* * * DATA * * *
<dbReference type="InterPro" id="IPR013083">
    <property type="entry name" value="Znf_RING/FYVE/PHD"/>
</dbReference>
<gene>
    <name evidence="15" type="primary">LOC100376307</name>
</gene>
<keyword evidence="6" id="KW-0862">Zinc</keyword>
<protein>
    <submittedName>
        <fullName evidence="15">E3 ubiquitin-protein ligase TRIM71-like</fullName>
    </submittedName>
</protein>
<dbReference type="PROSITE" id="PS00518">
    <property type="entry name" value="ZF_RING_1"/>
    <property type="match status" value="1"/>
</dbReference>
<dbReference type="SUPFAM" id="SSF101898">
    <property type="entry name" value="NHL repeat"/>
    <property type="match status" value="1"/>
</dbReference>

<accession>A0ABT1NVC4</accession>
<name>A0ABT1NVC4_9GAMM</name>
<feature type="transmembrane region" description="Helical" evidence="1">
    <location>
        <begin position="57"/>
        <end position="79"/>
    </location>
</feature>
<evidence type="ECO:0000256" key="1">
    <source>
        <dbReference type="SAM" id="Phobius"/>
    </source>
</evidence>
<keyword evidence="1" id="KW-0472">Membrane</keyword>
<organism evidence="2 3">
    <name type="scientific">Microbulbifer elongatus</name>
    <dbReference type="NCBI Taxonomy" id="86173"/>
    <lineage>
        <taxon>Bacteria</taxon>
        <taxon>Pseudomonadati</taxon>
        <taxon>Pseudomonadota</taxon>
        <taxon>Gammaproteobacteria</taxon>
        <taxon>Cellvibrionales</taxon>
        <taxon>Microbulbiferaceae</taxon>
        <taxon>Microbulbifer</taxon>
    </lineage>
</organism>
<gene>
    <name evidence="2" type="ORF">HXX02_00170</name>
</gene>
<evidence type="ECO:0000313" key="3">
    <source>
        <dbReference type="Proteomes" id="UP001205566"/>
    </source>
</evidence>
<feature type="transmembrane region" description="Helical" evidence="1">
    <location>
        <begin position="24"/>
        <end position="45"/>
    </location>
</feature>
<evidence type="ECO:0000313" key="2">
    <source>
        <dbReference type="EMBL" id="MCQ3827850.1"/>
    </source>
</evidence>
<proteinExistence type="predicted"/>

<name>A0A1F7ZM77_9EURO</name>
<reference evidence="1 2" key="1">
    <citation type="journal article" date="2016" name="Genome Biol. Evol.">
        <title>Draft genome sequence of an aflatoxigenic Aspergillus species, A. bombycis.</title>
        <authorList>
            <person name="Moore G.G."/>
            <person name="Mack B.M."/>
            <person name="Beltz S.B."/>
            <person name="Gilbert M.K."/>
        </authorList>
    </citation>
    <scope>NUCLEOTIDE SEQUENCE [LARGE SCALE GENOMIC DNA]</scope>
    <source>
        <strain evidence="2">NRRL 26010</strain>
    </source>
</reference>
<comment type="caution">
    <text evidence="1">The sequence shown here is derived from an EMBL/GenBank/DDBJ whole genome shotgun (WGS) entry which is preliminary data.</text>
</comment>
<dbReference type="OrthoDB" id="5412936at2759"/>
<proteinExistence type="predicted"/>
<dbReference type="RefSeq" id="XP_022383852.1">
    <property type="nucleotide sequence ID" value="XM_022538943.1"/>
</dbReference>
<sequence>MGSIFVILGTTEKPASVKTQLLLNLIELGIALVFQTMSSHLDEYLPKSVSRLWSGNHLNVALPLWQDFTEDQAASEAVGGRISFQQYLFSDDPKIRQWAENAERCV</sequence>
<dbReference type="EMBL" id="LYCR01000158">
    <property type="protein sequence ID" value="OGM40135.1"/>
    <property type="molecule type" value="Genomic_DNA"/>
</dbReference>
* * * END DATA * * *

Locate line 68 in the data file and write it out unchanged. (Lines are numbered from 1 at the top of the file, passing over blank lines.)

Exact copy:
<name>A0A1F7ZM77_9EURO</name>